Hancock County has more than 450 children in foster care, the third highest number in the state. County officials are calling it a crisis, and it’s even played a part in the county’s tax increase this year, as youth court costs keep climbing. MPB’s Evelina Burnett explains.
To put it in context, Lafayette, and Hancock Counties have about the same size population. As of Sept. 5, Lafayette had 39 children in state custody due to abuse or neglect. Hancock County had 453.
"We're in a crisis right now, and we're in a crisis for a myriad of reasons," says Hancock County Youth Court judge Elise Epperson Deano.
Deano says drugs play a role in the majority of the cases; the state Department of Human Services says 75% to 80% of the cases it sees in Hancock County are drug-related.
Deano recently started doing hair-follicle drug tests on children who were removed from homes in cases where methamphetamine was involved. She says of the approximately 60 children they've tested, about 54 were positive for the drug.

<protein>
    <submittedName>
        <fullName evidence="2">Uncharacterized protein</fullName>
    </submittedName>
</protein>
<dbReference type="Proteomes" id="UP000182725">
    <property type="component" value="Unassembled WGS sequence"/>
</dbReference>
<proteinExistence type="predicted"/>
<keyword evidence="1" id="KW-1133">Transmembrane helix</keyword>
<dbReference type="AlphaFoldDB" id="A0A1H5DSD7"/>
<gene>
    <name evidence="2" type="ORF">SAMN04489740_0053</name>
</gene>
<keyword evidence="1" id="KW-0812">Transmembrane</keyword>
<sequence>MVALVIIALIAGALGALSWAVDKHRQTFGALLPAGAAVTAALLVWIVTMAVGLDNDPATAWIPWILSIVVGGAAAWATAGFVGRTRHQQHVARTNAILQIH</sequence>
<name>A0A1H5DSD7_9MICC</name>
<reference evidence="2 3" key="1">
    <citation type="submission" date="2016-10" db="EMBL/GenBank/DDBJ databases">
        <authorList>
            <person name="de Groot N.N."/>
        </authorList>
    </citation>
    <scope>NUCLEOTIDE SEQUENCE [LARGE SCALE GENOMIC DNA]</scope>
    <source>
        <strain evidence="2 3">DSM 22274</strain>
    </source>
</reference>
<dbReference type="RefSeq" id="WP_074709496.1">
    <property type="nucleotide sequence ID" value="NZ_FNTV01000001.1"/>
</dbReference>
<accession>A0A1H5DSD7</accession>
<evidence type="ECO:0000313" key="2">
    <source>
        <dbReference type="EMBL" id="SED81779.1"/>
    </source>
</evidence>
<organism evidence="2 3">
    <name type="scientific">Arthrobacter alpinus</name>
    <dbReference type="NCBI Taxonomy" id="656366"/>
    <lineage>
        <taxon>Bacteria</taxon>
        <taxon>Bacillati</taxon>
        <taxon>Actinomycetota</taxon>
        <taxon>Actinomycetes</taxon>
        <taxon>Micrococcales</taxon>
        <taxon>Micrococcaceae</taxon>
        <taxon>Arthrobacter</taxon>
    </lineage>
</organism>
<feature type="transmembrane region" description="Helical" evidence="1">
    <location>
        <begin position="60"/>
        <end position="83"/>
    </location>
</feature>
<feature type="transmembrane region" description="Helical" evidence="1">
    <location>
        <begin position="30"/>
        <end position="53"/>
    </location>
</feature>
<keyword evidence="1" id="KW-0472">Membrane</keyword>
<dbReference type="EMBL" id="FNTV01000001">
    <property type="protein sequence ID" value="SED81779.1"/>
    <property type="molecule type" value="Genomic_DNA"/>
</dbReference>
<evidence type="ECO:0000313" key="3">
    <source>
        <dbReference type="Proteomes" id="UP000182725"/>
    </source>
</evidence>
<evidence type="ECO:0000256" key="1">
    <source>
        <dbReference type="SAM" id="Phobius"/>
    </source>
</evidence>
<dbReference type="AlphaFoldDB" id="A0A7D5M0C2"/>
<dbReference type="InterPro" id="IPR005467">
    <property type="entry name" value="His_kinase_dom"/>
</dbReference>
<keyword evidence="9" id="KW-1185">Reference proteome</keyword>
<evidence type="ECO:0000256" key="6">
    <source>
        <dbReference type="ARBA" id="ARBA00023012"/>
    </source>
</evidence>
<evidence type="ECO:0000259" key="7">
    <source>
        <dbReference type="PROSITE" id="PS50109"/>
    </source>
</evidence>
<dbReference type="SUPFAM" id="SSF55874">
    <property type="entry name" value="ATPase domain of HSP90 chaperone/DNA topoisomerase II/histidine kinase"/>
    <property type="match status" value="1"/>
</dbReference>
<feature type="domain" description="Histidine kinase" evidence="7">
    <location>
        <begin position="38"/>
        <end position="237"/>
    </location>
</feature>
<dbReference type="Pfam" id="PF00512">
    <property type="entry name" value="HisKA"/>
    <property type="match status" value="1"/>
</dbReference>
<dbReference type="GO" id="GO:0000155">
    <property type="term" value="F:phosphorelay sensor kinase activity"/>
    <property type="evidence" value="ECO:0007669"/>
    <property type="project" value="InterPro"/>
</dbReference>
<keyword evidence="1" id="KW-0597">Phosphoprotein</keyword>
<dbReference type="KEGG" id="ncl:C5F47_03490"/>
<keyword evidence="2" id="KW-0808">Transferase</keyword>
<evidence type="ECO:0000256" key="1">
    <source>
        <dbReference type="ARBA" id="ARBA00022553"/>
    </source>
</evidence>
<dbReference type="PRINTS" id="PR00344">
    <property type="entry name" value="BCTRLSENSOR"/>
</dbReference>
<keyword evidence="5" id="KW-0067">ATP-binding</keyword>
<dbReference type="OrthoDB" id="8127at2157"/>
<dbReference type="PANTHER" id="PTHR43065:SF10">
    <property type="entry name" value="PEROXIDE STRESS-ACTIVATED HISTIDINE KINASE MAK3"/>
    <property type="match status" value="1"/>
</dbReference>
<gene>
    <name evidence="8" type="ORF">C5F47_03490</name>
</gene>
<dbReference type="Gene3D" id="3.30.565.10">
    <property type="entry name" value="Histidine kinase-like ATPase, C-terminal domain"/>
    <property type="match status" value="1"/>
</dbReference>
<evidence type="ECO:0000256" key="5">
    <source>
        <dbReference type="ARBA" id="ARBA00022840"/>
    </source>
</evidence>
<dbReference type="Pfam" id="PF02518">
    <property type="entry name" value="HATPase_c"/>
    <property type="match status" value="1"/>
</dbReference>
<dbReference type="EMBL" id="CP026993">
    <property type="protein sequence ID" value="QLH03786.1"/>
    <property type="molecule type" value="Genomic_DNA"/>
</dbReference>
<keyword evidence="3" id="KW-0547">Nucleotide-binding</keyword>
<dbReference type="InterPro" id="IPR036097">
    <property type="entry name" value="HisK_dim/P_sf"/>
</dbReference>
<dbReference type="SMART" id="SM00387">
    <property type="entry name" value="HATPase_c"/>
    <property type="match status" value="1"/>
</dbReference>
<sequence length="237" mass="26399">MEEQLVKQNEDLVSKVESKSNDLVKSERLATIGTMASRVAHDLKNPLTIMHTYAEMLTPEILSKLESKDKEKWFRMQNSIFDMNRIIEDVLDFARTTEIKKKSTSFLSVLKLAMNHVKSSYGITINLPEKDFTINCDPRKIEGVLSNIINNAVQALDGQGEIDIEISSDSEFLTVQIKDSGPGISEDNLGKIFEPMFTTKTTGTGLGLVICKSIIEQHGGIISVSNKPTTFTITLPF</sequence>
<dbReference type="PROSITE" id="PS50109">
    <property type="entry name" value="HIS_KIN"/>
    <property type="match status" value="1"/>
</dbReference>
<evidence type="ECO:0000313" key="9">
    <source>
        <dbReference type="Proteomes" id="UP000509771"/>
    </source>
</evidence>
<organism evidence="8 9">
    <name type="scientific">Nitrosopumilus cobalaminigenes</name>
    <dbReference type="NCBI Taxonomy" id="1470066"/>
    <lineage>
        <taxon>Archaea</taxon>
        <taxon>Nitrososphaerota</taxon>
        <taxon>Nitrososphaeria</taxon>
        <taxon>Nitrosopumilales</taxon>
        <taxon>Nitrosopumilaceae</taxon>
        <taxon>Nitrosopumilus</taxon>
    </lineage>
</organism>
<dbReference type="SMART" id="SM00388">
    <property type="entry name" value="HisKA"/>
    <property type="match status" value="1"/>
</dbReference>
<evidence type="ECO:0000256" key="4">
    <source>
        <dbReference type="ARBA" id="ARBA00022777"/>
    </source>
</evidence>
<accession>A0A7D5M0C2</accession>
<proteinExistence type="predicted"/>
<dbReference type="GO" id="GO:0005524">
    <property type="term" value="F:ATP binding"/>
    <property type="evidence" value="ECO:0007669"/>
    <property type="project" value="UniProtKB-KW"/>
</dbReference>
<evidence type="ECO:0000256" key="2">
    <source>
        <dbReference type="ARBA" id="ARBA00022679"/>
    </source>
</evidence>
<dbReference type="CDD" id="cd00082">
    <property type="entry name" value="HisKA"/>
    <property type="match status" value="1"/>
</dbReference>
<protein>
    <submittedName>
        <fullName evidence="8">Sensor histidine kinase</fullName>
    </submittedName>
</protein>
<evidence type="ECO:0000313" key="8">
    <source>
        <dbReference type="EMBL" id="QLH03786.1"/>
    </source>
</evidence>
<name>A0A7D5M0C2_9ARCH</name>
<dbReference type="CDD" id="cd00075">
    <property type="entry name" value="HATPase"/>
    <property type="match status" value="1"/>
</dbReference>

"That number I would not have guessed even on my worst day," she says. "Unfortunately, when meth is either manufactured or if it's smoked, what you exhale is still methamphetamine. And so it settles on all the flat surfaces, on all the kids' toys, on all of the carpeting. So typically our younger kids, our toddlers for example, test way way higher."
The Department of Human Services has dramatically ramped up its staffing in Hancock County. Pam Cross, regional area social work supervisor for Hancock County DHS says the agency had three workers when she started in December 2012. They have 27 now, and are adding 10 more.
Still, she'd like to see more services for families, especially ones that could help prevent children from being taken from their homes.
"We have a great program here called family preservation that actually has a therapist and a case manager and works with the families," she says, "but we don't have enough of those teams here. I think if we had more family preservation teams, that would help."
Both Cross and Judge Deano say additional drug addiction services are also sorely needed.
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